The Campbell River Arts Council would like to thank everyone involved in making the 2017 Banner Project a huge success.Our subject this year is “150 Banners for 150 Years” to…More...
The subject for the Campbell River Arts Council's 10th Annual Photo Show is “Our Canada” and it will celebrate Canada’s 150 years. We are looking for photographs about Canada -…More...
This Initiative, because of generous funding by the Hospital Auxiliary, is proud to be showing juried works from six community organizations and two professional artists. An ‘Art Path’ has been…More...
Sybil was born April 19, 1898 in an apartment over the family owned hardware store on Guildhall Street, Bury St. Edmunds, Suffolk, England. She was the third of five children.
During World War I she worked as a torch welder for aeroplanes. She found time to study art with John Hassall’s home correspondence course. She had an exhibition of watercolours and pastels with Cyril Power in Bury St. Edmunds in 1921.
Sybil moved to London to attend Heatherley’s School of Fine Art studying under Henry G. Massey where she witnessed a demonstration by William Kermode on woodblock printing which greatly influenced her. She joined the Grosvenor School of Modern Art as Secretary in 1925. The Grosvenor School is historically noted for its advancement of English Furturism with a focus on the new medium of linocut printing.
In her London studio in Hammersmith she began to make architectural drypoints. She made a series of posters in collaboration with Power for the London Passenger Transport Board in 1929.
Sybil was represented by The Redfern Gallery in London (1929-1936) and was included in “The First Exhibition of British Linocuts” in June 1929.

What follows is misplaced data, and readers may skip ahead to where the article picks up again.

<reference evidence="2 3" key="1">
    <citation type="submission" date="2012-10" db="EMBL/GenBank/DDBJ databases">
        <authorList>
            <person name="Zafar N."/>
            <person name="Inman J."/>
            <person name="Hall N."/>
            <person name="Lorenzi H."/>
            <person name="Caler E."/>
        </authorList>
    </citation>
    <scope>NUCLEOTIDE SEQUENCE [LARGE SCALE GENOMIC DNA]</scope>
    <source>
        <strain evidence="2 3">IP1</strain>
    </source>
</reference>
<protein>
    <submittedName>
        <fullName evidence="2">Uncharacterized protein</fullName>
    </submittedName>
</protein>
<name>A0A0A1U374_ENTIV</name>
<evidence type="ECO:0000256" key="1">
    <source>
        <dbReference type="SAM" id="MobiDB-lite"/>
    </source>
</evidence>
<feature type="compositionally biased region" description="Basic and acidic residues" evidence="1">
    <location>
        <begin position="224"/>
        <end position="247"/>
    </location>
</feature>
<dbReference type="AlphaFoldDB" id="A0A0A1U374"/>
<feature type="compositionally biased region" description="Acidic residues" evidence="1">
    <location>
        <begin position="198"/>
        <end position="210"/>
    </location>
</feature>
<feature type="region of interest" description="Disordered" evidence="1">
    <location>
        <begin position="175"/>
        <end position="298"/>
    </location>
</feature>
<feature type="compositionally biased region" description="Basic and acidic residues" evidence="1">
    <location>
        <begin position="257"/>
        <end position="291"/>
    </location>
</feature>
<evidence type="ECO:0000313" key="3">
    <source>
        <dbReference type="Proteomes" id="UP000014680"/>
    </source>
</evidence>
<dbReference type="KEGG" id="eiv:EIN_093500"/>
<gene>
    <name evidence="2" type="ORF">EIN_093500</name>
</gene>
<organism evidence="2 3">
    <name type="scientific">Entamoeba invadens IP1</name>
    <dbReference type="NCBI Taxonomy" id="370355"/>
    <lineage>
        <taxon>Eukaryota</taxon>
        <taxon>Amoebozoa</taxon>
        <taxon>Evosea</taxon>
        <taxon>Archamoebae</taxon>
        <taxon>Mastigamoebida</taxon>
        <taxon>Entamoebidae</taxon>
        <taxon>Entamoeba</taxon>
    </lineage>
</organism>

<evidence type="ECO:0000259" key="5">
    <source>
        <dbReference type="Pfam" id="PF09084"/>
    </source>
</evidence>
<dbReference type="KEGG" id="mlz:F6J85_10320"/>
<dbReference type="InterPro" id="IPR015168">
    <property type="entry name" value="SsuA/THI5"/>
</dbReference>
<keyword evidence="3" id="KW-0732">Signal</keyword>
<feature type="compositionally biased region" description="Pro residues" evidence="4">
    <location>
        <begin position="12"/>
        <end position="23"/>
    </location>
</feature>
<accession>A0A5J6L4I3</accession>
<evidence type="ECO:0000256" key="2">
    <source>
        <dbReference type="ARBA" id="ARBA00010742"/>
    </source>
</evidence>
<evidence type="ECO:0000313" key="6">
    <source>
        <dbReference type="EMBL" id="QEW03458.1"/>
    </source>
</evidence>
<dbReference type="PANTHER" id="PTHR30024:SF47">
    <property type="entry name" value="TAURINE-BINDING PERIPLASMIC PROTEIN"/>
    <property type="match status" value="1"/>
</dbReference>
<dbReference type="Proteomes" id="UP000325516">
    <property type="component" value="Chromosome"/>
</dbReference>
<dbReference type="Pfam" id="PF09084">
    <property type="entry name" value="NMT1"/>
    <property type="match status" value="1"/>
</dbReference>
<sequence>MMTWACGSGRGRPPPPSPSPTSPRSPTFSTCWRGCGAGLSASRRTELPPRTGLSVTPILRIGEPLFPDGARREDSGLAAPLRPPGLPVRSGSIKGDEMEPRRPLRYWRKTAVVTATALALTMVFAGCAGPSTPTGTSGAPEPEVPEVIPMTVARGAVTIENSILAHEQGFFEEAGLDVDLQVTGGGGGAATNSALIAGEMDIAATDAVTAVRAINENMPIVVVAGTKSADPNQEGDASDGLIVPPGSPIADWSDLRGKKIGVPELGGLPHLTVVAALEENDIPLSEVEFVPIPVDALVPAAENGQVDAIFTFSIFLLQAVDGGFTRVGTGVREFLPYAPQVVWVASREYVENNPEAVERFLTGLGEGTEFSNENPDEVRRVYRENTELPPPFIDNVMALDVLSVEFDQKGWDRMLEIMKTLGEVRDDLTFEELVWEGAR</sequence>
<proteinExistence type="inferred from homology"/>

During World War II Sybil worked at the British Power Boat Company near Southampton. She met and married Walter W. Morgan, a co-worker in the shipyards, in 1943. Walter was born in 1894 and was an accomplished machinist as well as a boat builder despite having lost his left arm below the elbow during World War I. They immigrated to Canada aboard Royal Mail SS Loch Ryan via the Panama Canal in 1947. Unfortunately, some of her linocut blocks were destroyed in the hold of the ship en route.
Campbell River was a remote logging town with a population of about 1,000 people when Sybil and Walter arrived in 1947. After they looked around the Island and the mainland of BC they came back to Campbell River. They bought an old house on a beach near Willow Point. No doubt the daily tides, the dramatic winds, and the bustle of early industrial logging would all appeal to Sybil’s Futurist sensibilities.
Sybil Andrews noted that her favourite medium, the lino block, imposed its own discipline and characteristic style. In 1959 fire destroyed many of her prints at the Robertson Gallery in Ottawa and Walter used the compensation money to extend the house so that Sybil had a home studio. There she taught art and music for over forty years. In 1982, R.H. Hudson of London, England, published her only book “Artist’s Kitchen.” The book outlines her philosophy of art and provides an overview of her teaching principles. Sybil stressed the importance of capturing the idea on paper while it was ‘white hot.’ She encouraged her students to be constantly sketching. Trips were often made to Hudson’s Farm, north of Campbell River, to paint ‘en plein air.’
Walter died in 1986; Sybil died on December 21, 1992. A memorial was held for Sybil at Hudson’s Farm beneath a 400 year old Douglas fir tree and beautiful ancient maples.
The Cottage is Restored
The property deteriorated for years after Sybil’s death. The City purchased the Cottage in 1994 and the Campbell River Community Arts Council moved in shortly after. In 2004, the Cottage was slated for demolition. But thanks to the efforts of the Sybil Andrews Heritage Society, the Campbell River Arts Council and the City of Campbell River, the property was saved and included in the Frank James Park Development Plans. April 19th (Sybil’s birthday) was officially declared “Sybil Andrews Day” in 2007. In 2009, the Cottage became the first property listed in the Campbell River Heritage Registry. The house was restored in 2011.
Today the Cottage continues to be managed by the Campbell River Arts Council.
Click HERE to go the the website of the Sybil Andrews Heritage Society.